Claims Resolution Frequently Asked Questions
Here are answers to a range of common questions from State authorities about claims resolution and our claims resolution service. These frequently asked questions are reviewed and updated regularly.
A personal injury or third-party property damage claim is usually submitted directly to the State Claims Agency, but in some instances you may receive the notice of claim.
If you receive notification of a claim in relation to incidents covered under the General Indemnity Scheme or Clinical Indemnity Scheme, it is important to get in touch with us as early as possible. This will give us the best possible opportunity to review and assess the claim from a liability perspective and deal with it as quickly as possible. You should follow our claims notification procedure where you receive notice of a claim.
Upon notification of either a General Indemnity Scheme or Clinical Indemnity Scheme claim, a unique NIMS reference number will be allocated to the claim and a designated claims manager/assistant from either the General Claims Unit or Clinical Claims Unit will be assigned to resolve the claim on behalf of your State authority. The relevant claims manager will get in touch with you to commence an investigation of the claim and will be responsible for dealing with the claim on your behalf through to resolution.
Yes. We will liaise with your nominated representative to resolve the claim on your behalf. Your nominated representative should be in a position to assist us, as requested, with our investigation of the claim. This may include locating and providing records, arranging meetings, making witnesses available for interview, providing access to any property that is the subject of a claim, providing copies of any internal/external investigations that may have been carried out in relation to the incident/claim, or the provision of earnings-related information, where required/relevant.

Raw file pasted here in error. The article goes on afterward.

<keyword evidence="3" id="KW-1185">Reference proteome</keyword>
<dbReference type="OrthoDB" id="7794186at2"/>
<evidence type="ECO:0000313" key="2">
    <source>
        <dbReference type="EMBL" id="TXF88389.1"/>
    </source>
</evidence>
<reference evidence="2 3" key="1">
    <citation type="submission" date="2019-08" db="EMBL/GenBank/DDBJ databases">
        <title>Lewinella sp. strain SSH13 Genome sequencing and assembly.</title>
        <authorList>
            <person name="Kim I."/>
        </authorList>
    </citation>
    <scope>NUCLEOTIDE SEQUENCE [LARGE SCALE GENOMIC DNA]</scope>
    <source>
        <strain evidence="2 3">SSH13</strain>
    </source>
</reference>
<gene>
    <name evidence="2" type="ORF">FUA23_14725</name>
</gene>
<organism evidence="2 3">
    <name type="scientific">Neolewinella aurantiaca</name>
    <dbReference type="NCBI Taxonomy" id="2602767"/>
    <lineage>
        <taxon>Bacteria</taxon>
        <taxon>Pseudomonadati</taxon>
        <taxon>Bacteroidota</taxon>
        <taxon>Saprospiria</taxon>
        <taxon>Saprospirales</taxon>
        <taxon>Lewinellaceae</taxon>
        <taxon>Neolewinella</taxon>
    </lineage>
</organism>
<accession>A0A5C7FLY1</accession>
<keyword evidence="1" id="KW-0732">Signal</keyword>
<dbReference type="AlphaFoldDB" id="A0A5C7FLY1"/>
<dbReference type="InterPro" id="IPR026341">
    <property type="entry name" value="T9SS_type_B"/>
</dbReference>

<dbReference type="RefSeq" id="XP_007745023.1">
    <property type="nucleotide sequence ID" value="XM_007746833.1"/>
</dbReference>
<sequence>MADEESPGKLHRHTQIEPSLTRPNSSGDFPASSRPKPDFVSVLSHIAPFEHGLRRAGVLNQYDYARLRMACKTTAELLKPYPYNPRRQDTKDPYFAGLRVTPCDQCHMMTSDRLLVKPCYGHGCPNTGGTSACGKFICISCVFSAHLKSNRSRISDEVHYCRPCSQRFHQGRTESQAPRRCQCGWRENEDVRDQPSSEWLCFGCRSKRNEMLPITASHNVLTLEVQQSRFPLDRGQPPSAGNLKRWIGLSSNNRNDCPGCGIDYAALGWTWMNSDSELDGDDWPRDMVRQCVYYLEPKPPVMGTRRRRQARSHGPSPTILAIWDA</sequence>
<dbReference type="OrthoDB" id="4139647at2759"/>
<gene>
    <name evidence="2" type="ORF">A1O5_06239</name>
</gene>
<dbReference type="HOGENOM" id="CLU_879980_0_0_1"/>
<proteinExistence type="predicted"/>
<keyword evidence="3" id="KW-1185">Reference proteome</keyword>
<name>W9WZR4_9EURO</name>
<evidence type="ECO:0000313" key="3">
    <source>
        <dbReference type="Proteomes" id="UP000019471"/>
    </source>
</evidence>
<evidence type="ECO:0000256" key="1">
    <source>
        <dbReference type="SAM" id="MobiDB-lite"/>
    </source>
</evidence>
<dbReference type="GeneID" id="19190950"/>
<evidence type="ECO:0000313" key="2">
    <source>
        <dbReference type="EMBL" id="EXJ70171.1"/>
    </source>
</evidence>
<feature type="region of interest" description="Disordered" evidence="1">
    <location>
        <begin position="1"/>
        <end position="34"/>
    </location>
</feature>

Your State authority will remain the legal defendant in the claim and the State Claims Agency will be solely responsible for resolving the claim on your behalf. Under section 11 of the NTMA (Amendment) Act 2000, as amended, State authorities must furnish all necessary and requested information and documentation to the State Claims Agency in a timely manner, and permit and assist us to investigate incidents on their behalf.
Your role/involvement will include, but not be limited to, locating and providing records, arranging meetings, making witnesses available for interview, providing access to any property that is the subject of a claim, providing copies of any internal/external investigations that may have been carried out in relation to the incident/claim, and the provision of earnings-related information, where required/relevant.
It is best practice to retain a forwarding address, and future contact details, for all health and social care practitioners who are leaving, or have left, your health and social care service. This will be important should you need to make contact in the future in relation to a claim.
Inform your health and social care service’s clinical claims unit or your claims co-ordinator/clinical risk manager, whichever is available to you, of the notification as soon as possible. If none is available, you can contact the State Claims Agency directly via our contact form or at firstname.lastname@example.org.
All assistance that is required by the coroner should be provided to the coroner.
This depends on the extent of your involvement in the treatment and care of a deceased service user/patient. The coroner will decide who is to be called to give evidence before the inquest. Sometimes, the coroner will be satisfied to read a prepared deposition (statement) into the record without calling a witness. On other occasions, the coroner will require attendance from the health and social care practitioner to read their deposition into the evidence and answer questions at the inquest.